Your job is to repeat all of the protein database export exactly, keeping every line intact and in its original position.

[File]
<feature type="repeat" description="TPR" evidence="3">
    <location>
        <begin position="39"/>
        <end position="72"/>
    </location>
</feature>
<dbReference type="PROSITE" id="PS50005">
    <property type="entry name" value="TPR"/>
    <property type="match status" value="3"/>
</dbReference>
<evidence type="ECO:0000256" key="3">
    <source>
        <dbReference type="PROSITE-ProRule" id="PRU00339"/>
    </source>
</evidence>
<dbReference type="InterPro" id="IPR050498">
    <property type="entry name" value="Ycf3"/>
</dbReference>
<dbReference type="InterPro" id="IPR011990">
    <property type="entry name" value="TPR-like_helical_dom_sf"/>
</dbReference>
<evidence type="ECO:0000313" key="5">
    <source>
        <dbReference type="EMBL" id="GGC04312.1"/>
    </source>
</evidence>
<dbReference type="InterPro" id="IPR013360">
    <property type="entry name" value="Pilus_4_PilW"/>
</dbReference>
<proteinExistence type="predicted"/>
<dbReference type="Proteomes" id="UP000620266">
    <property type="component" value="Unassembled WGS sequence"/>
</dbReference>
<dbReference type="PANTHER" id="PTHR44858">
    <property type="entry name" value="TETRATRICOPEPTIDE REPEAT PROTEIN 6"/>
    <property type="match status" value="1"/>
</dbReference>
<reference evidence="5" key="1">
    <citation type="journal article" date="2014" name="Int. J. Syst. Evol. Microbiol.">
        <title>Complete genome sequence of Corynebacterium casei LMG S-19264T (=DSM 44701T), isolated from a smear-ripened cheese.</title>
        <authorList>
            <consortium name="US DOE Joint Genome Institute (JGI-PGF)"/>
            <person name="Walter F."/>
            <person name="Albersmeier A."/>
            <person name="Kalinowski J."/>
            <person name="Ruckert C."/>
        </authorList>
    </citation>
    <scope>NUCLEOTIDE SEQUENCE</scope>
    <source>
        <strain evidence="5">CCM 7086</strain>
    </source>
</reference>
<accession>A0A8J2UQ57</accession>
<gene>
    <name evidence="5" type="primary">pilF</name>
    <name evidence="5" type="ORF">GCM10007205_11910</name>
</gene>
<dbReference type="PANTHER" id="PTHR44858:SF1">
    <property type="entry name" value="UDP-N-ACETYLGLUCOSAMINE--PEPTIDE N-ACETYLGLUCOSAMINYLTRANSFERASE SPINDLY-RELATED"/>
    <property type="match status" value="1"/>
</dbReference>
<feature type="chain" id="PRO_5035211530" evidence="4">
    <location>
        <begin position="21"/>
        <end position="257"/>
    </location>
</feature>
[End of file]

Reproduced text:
<feature type="repeat" description="TPR" evidence="3">
    <location>
        <begin position="39"/>
        <end position="72"/>
    </location>
</feature>
<dbReference type="PROSITE" id="PS50005">
    <property type="entry name" value="TPR"/>
    <property type="match status" value="3"/>
</dbReference>
<evidence type="ECO:0000256" key="3">
    <source>
        <dbReference type="PROSITE-ProRule" id="PRU00339"/>
    </source>
</evidence>
<dbReference type="InterPro" id="IPR050498">
    <property type="entry name" value="Ycf3"/>
</dbReference>
<dbReference type="InterPro" id="IPR011990">
    <property type="entry name" value="TPR-like_helical_dom_sf"/>
</dbReference>
<evidence type="ECO:0000313" key="5">
    <source>
        <dbReference type="EMBL" id="GGC04312.1"/>
    </source>
</evidence>
<dbReference type="InterPro" id="IPR013360">
    <property type="entry name" value="Pilus_4_PilW"/>
</dbReference>
<proteinExistence type="predicted"/>
<dbReference type="Proteomes" id="UP000620266">
    <property type="component" value="Unassembled WGS sequence"/>
</dbReference>
<dbReference type="PANTHER" id="PTHR44858">
    <property type="entry name" value="TETRATRICOPEPTIDE REPEAT PROTEIN 6"/>
    <property type="match status" value="1"/>
</dbReference>
<reference evidence="5" key="1">
    <citation type="journal article" date="2014" name="Int. J. Syst. Evol. Microbiol.">
        <title>Complete genome sequence of Corynebacterium casei LMG S-19264T (=DSM 44701T), isolated from a smear-ripened cheese.</title>
        <authorList>
            <consortium name="US DOE Joint Genome Institute (JGI-PGF)"/>
            <person name="Walter F."/>
            <person name="Albersmeier A."/>
            <person name="Kalinowski J."/>
            <person name="Ruckert C."/>
        </authorList>
    </citation>
    <scope>NUCLEOTIDE SEQUENCE</scope>
    <source>
        <strain evidence="5">CCM 7086</strain>
    </source>
</reference>
<accession>A0A8J2UQ57</accession>
<gene>
    <name evidence="5" type="primary">pilF</name>
    <name evidence="5" type="ORF">GCM10007205_11910</name>
</gene>
<dbReference type="PANTHER" id="PTHR44858:SF1">
    <property type="entry name" value="UDP-N-ACETYLGLUCOSAMINE--PEPTIDE N-ACETYLGLUCOSAMINYLTRANSFERASE SPINDLY-RELATED"/>
    <property type="match status" value="1"/>
</dbReference>
<feature type="chain" id="PRO_5035211530" evidence="4">
    <location>
        <begin position="21"/>
        <end position="257"/>
    </location>
</feature>